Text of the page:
Would You Pay an Extra 4 Cents Per Pizza to Provide Health Insurance to Thousands?

A good friend of mine emailed me the other day to say that she is “so sick of listening to business owners whine about Obamacare.” So this blog is for her.

She was referring to the news that restaurants like Papa Johns, Applebee’s, and the parent company of Red Lobster and Olive Garden announced  they would cut employee hours, close restaurants, lay off employees, and stop hiring new employees because the Affordable Care Act (ACA) requires that companies with 50 or more employees provide health insurance.

A bit of background: Beginning in 2014, the ACA (and, for the record, I find the word “Obamacare” derogatory to one of the most important legislative acts since Medicare) requires that nearly all Americans have health insurance. Low- and moderate-income Americans will either receive coverage through Medicaid or receive government subsidies to buy health insurance through virtual marketplaces called health insurance exchanges, or to help cover the cost of employer-provided insurance. (Don’t worry, I’ll blog about those exchanges in a future post).

But the majority of health insurance in this country is provided by employers, so the ACA contains contingencies to ensure  those companies don’t suddenly drop health insurance as a benefit. Businesses with 50 or more employees who don’t provide  insurance  for employees working more than 30 hours a week have to pay a $2,000/head penalty (the wonderful graphic below from the Kaiser Family Foundation shows you how that works).

One way to avoid those penalties? Cut employee hours so they not only don’t make enough to support their families, but so you don’t have to provide health insurance. We call this the “Walmart Way.”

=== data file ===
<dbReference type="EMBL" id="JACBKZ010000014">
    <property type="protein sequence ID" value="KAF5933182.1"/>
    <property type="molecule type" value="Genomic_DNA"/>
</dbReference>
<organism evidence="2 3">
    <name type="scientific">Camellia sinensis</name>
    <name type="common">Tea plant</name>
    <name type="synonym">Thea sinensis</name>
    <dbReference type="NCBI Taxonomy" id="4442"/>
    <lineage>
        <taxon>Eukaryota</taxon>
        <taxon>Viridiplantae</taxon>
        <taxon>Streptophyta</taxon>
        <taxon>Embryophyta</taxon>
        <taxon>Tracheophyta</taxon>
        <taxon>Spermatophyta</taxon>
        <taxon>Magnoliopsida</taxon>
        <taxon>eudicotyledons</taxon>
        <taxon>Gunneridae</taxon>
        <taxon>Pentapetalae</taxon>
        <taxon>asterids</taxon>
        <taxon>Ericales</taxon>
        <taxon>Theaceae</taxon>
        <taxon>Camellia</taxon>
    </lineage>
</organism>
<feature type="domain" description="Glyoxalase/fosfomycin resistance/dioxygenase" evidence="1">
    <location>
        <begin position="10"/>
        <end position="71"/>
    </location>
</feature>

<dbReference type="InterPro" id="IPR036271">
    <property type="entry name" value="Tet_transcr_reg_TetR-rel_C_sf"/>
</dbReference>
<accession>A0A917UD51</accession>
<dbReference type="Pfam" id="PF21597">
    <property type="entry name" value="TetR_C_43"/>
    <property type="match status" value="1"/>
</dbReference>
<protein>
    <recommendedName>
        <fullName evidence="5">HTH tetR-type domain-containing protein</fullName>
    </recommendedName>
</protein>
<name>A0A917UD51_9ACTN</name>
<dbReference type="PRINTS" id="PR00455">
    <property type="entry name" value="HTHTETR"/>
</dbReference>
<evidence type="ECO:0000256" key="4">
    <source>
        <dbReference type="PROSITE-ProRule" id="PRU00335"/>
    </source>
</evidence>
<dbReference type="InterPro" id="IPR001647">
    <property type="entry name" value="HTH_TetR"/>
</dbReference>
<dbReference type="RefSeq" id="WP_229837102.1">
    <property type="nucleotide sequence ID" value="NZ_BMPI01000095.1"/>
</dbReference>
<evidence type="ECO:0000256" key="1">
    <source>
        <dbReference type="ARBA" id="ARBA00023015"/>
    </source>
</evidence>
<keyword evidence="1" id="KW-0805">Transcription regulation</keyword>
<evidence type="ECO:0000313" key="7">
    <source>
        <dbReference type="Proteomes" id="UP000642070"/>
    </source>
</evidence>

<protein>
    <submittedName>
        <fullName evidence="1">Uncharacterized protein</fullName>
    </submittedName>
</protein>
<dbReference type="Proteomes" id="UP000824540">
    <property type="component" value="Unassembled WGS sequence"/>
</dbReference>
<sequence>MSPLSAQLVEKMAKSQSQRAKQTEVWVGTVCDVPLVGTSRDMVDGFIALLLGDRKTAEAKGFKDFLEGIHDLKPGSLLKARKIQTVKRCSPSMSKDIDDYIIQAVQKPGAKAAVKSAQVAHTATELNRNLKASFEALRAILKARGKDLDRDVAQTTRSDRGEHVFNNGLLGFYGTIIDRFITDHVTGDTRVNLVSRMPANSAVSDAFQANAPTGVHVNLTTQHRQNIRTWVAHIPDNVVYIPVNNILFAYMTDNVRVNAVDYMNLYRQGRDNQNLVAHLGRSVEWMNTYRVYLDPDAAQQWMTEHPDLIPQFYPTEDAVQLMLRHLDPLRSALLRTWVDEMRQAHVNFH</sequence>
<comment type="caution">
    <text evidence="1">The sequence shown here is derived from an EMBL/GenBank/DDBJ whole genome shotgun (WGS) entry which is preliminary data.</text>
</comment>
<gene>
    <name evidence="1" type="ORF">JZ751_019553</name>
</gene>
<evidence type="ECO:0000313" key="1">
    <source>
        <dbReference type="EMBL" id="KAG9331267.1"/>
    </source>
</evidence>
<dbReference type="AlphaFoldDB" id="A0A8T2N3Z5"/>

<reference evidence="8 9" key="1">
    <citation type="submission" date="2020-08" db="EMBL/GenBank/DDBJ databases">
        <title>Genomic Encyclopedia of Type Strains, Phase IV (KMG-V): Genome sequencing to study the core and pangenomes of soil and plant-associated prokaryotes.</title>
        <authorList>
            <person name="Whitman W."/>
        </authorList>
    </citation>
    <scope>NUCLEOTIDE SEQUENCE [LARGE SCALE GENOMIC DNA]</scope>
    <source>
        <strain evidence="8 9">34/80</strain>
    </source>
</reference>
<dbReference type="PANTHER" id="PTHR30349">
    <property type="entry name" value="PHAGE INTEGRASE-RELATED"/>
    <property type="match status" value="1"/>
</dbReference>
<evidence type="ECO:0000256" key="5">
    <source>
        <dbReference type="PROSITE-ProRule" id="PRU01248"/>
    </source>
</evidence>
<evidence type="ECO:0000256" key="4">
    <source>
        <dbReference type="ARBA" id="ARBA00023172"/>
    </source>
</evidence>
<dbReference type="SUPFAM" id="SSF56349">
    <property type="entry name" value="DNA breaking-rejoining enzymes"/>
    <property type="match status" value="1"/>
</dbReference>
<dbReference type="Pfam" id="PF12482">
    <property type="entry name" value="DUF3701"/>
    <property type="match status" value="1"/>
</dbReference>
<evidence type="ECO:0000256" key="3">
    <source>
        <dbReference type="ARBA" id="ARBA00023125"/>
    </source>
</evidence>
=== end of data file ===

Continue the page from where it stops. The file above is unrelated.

Here’s what the head of Applebee’s told Fox News: “We’ve calculated it will (cost) some millions of dollars across our system. So what does that say – that says we won’t build more restaurants. We won’t hire more people. If you have 40 or 50 employees at a restaurant, and the penalty is $2,000, and you’re going to pay $80,000 or $100,000 penalty, there goes the profit in your restaurant. I want to simply say we are looking at it, we are evaluating. If it’s possible to do without cutting people back, I am delighted to do it, but that also rolls back expansion, it rolls back hiring more people, and in a best-case scenario, we only shrink the labor force minimally. Best case.

Fortune magazine blogger Caleb Melby figured out the actual  “cost” Papa John’s CEOs is whining about into perspective. His conclusion? About 4 additional cents per pizza. Plus, even a cost of $8 million a year shaves only 2.5 percent from the $325.7 million in gross profits the firm reported in 2011.

I don’t know about you, but I have no problem paying 4 extra cents for a pizza. I doubt it will send customers fleeing. What will send customers fleeing is the bad service they’ll get from fewer, surlier employees who are tired of being treated as expendable by corporate America. Meanwhile, the good employees will take their talents to companies that value them.

All this could be avoided, of course, if we had a single-payer system that we all supported, just as we all support Medicare. But that’s a topic for another blog.

And, for the record, Time magazine reports that in parts of the country like San Francisco, Hawaii, and Massachusetts where similar requirements are in place, companies (including restaurants) report little-to-no additional cost while coverage for those who were uninsured has soared.

Put that in your pizza and eat it.

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